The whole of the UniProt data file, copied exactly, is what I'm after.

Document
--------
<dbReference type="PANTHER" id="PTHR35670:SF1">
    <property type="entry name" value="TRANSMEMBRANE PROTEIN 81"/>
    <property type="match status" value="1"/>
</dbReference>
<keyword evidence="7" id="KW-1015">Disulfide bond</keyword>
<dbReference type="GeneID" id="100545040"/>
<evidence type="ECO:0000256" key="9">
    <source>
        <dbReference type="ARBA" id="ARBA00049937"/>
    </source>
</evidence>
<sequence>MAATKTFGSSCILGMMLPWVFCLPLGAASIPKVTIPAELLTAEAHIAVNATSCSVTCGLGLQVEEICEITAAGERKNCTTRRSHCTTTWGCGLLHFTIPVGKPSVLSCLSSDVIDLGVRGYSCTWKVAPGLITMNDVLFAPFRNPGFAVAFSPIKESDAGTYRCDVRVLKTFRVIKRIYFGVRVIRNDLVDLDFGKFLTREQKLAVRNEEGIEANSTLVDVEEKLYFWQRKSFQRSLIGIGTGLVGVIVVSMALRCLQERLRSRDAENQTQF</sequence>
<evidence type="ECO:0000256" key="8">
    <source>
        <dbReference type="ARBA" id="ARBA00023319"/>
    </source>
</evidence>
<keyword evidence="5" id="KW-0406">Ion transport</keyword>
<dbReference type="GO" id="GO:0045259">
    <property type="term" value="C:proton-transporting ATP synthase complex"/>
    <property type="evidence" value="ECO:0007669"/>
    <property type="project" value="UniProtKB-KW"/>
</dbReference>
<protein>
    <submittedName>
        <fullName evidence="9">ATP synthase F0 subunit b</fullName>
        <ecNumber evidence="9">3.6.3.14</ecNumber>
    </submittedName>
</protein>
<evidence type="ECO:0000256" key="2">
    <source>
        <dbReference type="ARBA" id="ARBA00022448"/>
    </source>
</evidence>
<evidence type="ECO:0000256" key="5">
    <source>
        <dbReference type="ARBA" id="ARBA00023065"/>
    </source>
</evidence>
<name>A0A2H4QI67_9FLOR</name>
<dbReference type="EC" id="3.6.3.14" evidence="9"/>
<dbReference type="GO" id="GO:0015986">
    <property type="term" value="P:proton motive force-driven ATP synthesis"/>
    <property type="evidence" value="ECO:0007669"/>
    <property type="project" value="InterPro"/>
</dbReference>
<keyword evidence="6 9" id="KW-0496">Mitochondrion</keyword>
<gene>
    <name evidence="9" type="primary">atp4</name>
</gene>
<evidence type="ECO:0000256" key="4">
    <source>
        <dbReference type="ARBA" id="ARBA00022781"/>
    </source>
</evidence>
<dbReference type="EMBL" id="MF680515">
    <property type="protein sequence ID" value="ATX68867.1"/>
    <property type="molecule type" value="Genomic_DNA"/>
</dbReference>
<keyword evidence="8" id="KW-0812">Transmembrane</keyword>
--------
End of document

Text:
<dbReference type="PANTHER" id="PTHR35670:SF1">
    <property type="entry name" value="TRANSMEMBRANE PROTEIN 81"/>
    <property type="match status" value="1"/>
</dbReference>
<keyword evidence="7" id="KW-1015">Disulfide bond</keyword>
<dbReference type="GeneID" id="100545040"/>
<evidence type="ECO:0000256" key="9">
    <source>
        <dbReference type="ARBA" id="ARBA00049937"/>
    </source>
</evidence>
<sequence>MAATKTFGSSCILGMMLPWVFCLPLGAASIPKVTIPAELLTAEAHIAVNATSCSVTCGLGLQVEEICEITAAGERKNCTTRRSHCTTTWGCGLLHFTIPVGKPSVLSCLSSDVIDLGVRGYSCTWKVAPGLITMNDVLFAPFRNPGFAVAFSPIKESDAGTYRCDVRVLKTFRVIKRIYFGVRVIRNDLVDLDFGKFLTREQKLAVRNEEGIEANSTLVDVEEKLYFWQRKSFQRSLIGIGTGLVGVIVVSMALRCLQERLRSRDAENQTQF</sequence>
<evidence type="ECO:0000256" key="8">
    <source>
        <dbReference type="ARBA" id="ARBA00023319"/>
    </source>
</evidence>
<keyword evidence="5" id="KW-0406">Ion transport</keyword>
<dbReference type="GO" id="GO:0045259">
    <property type="term" value="C:proton-transporting ATP synthase complex"/>
    <property type="evidence" value="ECO:0007669"/>
    <property type="project" value="UniProtKB-KW"/>
</dbReference>
<protein>
    <submittedName>
        <fullName evidence="9">ATP synthase F0 subunit b</fullName>
        <ecNumber evidence="9">3.6.3.14</ecNumber>
    </submittedName>
</protein>
<evidence type="ECO:0000256" key="2">
    <source>
        <dbReference type="ARBA" id="ARBA00022448"/>
    </source>
</evidence>
<evidence type="ECO:0000256" key="5">
    <source>
        <dbReference type="ARBA" id="ARBA00023065"/>
    </source>
</evidence>
<name>A0A2H4QI67_9FLOR</name>
<dbReference type="EC" id="3.6.3.14" evidence="9"/>
<dbReference type="GO" id="GO:0015986">
    <property type="term" value="P:proton motive force-driven ATP synthesis"/>
    <property type="evidence" value="ECO:0007669"/>
    <property type="project" value="InterPro"/>
</dbReference>
<keyword evidence="6 9" id="KW-0496">Mitochondrion</keyword>
<gene>
    <name evidence="9" type="primary">atp4</name>
</gene>
<evidence type="ECO:0000256" key="4">
    <source>
        <dbReference type="ARBA" id="ARBA00022781"/>
    </source>
</evidence>
<dbReference type="EMBL" id="MF680515">
    <property type="protein sequence ID" value="ATX68867.1"/>
    <property type="molecule type" value="Genomic_DNA"/>
</dbReference>
<keyword evidence="8" id="KW-0812">Transmembrane</keyword>